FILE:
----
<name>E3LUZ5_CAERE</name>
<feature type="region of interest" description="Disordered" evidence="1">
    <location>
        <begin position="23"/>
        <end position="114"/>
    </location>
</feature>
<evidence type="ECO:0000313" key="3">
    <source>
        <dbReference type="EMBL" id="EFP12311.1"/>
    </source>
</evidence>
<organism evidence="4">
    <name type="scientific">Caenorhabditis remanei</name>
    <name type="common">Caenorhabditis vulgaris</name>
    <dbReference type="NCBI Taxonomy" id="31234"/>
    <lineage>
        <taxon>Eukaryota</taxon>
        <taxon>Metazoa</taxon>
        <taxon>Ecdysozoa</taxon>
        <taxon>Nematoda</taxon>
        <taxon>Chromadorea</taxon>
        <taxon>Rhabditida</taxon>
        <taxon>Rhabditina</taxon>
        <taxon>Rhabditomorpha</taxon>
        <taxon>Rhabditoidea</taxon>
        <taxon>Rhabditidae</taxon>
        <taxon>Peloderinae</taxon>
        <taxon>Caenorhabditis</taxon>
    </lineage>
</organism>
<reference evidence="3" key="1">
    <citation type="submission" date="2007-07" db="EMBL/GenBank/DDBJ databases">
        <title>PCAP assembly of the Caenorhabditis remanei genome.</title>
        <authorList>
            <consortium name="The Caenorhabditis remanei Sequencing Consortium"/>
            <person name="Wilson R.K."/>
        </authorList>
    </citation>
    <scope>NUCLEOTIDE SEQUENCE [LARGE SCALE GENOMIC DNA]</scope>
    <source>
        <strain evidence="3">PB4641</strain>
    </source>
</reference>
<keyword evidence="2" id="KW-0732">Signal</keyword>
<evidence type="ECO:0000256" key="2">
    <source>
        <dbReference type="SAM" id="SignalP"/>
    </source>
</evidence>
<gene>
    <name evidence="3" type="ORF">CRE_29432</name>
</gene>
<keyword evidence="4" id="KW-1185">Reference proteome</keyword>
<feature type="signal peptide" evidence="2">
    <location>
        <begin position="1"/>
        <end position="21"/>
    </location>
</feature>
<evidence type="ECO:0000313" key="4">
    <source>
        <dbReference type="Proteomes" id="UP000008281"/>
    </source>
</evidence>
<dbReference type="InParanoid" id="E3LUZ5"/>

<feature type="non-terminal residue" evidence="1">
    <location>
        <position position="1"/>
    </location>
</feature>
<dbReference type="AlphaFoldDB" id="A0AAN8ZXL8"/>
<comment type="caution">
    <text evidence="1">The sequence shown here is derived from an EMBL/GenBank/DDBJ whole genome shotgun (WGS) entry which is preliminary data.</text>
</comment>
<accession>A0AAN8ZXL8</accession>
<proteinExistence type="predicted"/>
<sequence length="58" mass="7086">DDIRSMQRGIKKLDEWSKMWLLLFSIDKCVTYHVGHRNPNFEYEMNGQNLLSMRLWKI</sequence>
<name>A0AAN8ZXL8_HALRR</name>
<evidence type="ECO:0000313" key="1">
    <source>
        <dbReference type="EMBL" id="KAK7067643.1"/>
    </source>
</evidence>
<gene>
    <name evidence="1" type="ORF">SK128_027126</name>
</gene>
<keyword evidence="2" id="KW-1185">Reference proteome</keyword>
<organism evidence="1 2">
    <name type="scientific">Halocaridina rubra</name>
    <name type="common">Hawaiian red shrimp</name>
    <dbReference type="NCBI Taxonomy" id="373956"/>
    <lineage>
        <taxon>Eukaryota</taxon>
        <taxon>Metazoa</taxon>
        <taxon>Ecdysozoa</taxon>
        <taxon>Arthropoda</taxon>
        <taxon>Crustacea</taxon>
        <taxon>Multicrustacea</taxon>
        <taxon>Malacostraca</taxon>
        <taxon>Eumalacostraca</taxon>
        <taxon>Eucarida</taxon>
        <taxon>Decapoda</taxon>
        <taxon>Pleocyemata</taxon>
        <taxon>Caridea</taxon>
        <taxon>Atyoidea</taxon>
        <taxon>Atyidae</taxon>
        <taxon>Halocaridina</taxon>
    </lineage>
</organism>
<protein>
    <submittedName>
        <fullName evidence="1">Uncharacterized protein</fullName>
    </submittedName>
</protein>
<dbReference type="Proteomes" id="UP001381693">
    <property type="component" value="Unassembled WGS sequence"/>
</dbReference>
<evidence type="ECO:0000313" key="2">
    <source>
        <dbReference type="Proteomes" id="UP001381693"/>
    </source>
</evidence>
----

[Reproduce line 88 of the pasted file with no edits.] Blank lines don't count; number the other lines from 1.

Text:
<keyword evidence="2" id="KW-1185">Reference proteome</keyword>